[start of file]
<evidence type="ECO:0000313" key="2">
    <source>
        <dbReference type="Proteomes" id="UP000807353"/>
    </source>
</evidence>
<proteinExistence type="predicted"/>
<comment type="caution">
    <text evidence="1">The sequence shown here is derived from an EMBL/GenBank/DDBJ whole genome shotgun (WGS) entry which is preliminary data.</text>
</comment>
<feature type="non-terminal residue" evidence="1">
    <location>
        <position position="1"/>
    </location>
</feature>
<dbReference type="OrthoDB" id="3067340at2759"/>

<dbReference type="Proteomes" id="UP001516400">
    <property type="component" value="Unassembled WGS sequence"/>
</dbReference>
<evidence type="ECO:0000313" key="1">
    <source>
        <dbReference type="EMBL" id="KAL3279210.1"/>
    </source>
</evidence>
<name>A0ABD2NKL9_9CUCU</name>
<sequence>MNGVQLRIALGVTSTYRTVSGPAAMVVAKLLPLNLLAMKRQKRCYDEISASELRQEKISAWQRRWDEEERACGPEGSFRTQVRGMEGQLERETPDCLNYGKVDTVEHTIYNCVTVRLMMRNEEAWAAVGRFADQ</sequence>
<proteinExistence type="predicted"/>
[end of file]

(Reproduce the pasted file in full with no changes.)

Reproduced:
<evidence type="ECO:0000313" key="2">
    <source>
        <dbReference type="Proteomes" id="UP000807353"/>
    </source>
</evidence>
<proteinExistence type="predicted"/>
<comment type="caution">
    <text evidence="1">The sequence shown here is derived from an EMBL/GenBank/DDBJ whole genome shotgun (WGS) entry which is preliminary data.</text>
</comment>
<feature type="non-terminal residue" evidence="1">
    <location>
        <position position="1"/>
    </location>
</feature>
<dbReference type="OrthoDB" id="3067340at2759"/>

<dbReference type="Proteomes" id="UP001516400">
    <property type="component" value="Unassembled WGS sequence"/>
</dbReference>
<evidence type="ECO:0000313" key="1">
    <source>
        <dbReference type="EMBL" id="KAL3279210.1"/>
    </source>
</evidence>
<name>A0ABD2NKL9_9CUCU</name>
<sequence>MNGVQLRIALGVTSTYRTVSGPAAMVVAKLLPLNLLAMKRQKRCYDEISASELRQEKISAWQRRWDEEERACGPEGSFRTQVRGMEGQLERETPDCLNYGKVDTVEHTIYNCVTVRLMMRNEEAWAAVGRFADQ</sequence>
<proteinExistence type="predicted"/>